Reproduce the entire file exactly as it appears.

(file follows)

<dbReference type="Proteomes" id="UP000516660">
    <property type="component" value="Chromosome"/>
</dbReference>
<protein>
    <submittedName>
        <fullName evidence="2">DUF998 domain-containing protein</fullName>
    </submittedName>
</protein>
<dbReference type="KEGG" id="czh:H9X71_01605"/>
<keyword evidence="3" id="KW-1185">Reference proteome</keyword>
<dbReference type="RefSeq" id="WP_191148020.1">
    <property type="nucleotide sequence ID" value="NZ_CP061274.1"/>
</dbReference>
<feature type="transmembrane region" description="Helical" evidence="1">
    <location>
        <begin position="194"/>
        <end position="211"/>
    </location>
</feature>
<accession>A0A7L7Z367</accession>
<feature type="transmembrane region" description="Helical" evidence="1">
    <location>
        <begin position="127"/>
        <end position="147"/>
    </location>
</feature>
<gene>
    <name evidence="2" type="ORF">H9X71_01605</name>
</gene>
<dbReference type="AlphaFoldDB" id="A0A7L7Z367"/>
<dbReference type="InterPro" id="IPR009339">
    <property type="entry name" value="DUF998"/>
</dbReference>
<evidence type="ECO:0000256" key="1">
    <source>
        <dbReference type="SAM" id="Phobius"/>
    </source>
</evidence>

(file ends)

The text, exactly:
<dbReference type="Proteomes" id="UP000516660">
    <property type="component" value="Chromosome"/>
</dbReference>
<protein>
    <submittedName>
        <fullName evidence="2">DUF998 domain-containing protein</fullName>
    </submittedName>
</protein>
<dbReference type="KEGG" id="czh:H9X71_01605"/>
<keyword evidence="3" id="KW-1185">Reference proteome</keyword>
<dbReference type="RefSeq" id="WP_191148020.1">
    <property type="nucleotide sequence ID" value="NZ_CP061274.1"/>
</dbReference>
<feature type="transmembrane region" description="Helical" evidence="1">
    <location>
        <begin position="194"/>
        <end position="211"/>
    </location>
</feature>
<accession>A0A7L7Z367</accession>
<feature type="transmembrane region" description="Helical" evidence="1">
    <location>
        <begin position="127"/>
        <end position="147"/>
    </location>
</feature>
<gene>
    <name evidence="2" type="ORF">H9X71_01605</name>
</gene>
<dbReference type="AlphaFoldDB" id="A0A7L7Z367"/>
<dbReference type="InterPro" id="IPR009339">
    <property type="entry name" value="DUF998"/>
</dbReference>
<evidence type="ECO:0000256" key="1">
    <source>
        <dbReference type="SAM" id="Phobius"/>
    </source>
</evidence>